[JURIST] Iraq's three-member Presidency Council said Sunday that a bill allowing most former members of Saddam Huessein's Baath party to be reinstated to public life has become law. The controversial Accountability and Justice Law [ICTJ backgrounder, PDF], passed by the Iraqi parliment earlier this month, has been publicly endorsed [JURIST reports] by Prime Minister Nouri al-Maliki and Presidency Council members President Jalal Talibani and Vice President Adel Abdul-Madhi. The third member of the council, Vice President Tariq al-Hashemi, however, objected [JURIST report] to the law on the grounds that it would displace new government employees that took their positions after the ouster of the dictatorial Baathist regime in 2003, and would require the dismissal of an additional 7,000 former Baathists from current security forces. Under Iraqi law, the presidency council had ten days to review and discuss the law after its passage, and because it did not explicitly and unanimously reject the bill, it becomes effective despite the disagreement. As a compromise, the Presidency Council said it would suggest amendments to the law for passage by parliament. In addition to the window for reinstatement, the law also provides for a seven-judge panel to hear appeals by former Baathists that have been dismissed. Reuters has more. AP has additional coverage.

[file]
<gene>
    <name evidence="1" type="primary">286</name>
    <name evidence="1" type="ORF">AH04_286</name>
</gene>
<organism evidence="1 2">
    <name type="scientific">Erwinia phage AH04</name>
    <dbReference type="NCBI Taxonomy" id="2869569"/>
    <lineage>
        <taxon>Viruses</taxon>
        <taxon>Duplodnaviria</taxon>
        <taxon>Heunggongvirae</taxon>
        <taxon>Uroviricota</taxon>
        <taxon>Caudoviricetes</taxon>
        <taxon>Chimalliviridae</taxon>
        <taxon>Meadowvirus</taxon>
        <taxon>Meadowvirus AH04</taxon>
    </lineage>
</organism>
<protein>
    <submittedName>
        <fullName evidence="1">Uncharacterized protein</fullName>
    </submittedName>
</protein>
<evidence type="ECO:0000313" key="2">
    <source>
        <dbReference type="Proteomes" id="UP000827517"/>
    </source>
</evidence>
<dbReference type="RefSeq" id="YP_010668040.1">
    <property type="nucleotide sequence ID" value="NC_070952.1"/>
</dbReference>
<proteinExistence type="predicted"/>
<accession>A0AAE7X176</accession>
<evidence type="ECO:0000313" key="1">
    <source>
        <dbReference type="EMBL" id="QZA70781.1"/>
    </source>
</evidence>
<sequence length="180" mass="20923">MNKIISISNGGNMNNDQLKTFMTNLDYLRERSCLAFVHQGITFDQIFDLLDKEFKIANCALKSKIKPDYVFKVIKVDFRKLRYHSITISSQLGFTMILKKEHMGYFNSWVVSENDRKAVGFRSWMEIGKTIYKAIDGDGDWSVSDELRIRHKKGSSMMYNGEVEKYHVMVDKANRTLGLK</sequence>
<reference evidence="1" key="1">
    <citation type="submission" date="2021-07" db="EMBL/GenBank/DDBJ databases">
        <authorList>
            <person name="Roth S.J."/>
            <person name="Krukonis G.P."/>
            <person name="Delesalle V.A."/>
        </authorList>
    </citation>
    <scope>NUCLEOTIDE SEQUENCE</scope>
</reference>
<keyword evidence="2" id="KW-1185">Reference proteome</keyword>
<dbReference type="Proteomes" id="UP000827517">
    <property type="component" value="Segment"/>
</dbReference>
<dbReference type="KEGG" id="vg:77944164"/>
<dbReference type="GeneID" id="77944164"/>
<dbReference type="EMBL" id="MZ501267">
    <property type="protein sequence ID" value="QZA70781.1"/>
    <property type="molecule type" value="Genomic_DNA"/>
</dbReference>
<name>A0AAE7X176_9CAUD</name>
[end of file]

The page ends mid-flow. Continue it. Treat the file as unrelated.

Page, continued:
Iraq set up a De-Baathification Commission [official website] in 2003 with the approval of the US-run Coalition Provisional Authority [official website], and its early agenda was rooting out members of Hussein's Baath party from positions of power in the Iraqi government, prompting the forced removal [JURIST report] of approximately 30,000 Baathists from public life. The Bush administration, however, urged the Iraqi government to shift the commission from outright prohibition to "accountability and reconciliation" in the interests of countering the growing insurgency in the country. Passage of de-Baathification reform legislation was praised by US Secretary of State Condoleezza Rice, and is the first of 18 as-yet-unmet benchmarks identified by the White House last year as important steps towards stability [JURIST reports]. Iraqi Shiite religious leader Grand Ayatollah al-Sistani has previously called the bill "dangerous" and the bill's passage stalled as recently as late November 2007 [JURIST reports].